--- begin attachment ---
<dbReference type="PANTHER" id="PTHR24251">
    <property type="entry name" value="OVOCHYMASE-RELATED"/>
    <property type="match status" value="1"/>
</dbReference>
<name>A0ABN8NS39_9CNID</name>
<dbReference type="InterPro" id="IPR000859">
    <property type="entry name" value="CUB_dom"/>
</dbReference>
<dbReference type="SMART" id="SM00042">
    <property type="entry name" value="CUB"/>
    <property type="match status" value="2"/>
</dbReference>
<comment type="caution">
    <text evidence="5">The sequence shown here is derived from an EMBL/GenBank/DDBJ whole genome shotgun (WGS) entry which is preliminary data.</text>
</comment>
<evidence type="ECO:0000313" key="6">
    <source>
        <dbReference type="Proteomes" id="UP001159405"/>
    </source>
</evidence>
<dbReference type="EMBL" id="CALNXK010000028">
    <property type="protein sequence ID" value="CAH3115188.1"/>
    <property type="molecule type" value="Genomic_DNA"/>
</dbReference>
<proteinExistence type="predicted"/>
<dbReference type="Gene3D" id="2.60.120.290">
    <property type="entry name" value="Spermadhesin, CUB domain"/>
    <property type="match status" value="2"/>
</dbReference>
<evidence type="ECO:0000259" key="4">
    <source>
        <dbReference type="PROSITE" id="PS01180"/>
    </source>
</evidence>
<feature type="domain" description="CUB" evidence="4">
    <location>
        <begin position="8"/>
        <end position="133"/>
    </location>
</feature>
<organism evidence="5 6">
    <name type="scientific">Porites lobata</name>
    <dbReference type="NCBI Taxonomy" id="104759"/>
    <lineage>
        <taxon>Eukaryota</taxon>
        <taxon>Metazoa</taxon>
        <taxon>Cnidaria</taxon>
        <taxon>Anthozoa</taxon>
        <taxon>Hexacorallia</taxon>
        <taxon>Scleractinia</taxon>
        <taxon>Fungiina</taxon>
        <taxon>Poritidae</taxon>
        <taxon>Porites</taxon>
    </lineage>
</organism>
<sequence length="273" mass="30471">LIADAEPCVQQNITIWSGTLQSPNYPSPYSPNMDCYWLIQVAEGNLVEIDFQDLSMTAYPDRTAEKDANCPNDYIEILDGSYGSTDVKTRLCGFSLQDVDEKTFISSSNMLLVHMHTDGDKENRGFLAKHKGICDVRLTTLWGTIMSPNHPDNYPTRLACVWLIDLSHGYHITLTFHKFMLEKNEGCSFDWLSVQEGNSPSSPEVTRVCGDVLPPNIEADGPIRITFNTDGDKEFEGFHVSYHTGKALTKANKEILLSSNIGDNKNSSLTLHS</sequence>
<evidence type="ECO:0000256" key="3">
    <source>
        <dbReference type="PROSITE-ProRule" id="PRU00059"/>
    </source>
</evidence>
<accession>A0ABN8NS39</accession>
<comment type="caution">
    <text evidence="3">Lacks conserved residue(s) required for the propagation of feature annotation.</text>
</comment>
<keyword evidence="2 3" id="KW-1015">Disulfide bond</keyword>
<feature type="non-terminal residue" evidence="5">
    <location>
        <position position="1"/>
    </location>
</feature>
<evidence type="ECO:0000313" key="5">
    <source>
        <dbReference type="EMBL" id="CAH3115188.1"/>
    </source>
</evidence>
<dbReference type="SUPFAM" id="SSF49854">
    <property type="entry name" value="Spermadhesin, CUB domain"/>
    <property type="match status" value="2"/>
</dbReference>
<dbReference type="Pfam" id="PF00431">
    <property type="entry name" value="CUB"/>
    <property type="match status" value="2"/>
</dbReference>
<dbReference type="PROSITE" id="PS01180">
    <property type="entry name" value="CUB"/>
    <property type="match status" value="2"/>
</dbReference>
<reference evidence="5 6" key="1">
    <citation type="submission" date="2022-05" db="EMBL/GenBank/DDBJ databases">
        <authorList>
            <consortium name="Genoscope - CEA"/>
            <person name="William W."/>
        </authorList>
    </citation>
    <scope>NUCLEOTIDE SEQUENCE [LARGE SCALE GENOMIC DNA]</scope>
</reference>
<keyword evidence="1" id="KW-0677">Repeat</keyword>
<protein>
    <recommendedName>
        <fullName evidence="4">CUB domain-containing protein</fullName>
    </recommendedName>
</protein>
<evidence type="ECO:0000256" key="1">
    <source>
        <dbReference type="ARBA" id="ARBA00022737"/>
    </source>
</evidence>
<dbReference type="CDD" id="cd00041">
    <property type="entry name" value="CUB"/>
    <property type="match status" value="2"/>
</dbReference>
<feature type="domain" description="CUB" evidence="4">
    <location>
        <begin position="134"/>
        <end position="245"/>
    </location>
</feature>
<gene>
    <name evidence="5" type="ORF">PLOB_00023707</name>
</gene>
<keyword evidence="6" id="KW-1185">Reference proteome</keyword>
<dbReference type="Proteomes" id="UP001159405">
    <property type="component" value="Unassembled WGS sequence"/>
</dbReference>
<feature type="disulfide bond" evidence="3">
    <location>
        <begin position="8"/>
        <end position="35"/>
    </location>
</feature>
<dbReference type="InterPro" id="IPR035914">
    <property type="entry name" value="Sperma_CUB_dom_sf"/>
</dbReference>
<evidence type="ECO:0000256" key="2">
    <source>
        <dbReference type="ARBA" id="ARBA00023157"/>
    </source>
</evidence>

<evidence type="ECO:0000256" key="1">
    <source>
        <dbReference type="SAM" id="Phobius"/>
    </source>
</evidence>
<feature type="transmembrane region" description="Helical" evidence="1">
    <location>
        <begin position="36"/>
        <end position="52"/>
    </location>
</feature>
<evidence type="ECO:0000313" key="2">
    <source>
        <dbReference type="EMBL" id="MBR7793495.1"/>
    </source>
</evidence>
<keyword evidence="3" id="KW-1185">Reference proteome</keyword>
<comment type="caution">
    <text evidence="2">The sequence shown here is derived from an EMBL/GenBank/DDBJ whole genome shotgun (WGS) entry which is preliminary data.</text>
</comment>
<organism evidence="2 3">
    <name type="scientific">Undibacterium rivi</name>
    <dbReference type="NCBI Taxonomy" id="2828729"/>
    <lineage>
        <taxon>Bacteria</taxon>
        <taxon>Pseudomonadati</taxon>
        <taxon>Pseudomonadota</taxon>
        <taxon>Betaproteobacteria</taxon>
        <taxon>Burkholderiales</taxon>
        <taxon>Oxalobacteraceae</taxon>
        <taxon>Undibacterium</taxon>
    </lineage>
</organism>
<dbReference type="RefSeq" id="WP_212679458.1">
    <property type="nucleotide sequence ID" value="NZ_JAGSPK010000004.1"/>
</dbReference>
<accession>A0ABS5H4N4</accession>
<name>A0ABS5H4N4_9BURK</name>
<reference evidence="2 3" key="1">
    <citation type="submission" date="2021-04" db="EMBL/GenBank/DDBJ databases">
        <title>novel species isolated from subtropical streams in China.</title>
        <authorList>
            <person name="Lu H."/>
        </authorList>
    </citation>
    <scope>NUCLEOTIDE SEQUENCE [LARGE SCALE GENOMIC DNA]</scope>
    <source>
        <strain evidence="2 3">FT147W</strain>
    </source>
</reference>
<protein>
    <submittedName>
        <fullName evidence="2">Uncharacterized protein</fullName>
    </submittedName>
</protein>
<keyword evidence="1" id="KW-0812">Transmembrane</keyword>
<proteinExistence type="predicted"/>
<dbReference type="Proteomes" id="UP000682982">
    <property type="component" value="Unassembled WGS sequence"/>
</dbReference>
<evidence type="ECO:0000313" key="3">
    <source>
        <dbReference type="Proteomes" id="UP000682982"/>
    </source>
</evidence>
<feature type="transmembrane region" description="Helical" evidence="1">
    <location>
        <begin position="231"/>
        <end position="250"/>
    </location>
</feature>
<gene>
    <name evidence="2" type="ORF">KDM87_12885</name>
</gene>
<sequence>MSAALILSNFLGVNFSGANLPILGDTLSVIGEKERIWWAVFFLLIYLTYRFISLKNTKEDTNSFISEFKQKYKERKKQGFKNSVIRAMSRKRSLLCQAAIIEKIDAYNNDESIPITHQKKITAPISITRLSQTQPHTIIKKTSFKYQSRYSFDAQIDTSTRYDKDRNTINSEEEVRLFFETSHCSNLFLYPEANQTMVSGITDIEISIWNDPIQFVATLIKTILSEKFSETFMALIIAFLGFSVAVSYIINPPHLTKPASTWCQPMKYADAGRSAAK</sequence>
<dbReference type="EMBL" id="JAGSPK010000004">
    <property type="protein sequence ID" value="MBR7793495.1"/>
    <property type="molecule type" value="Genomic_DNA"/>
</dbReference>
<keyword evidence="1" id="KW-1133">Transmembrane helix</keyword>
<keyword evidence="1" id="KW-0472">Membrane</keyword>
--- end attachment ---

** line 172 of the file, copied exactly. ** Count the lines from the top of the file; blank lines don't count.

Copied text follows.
</organism>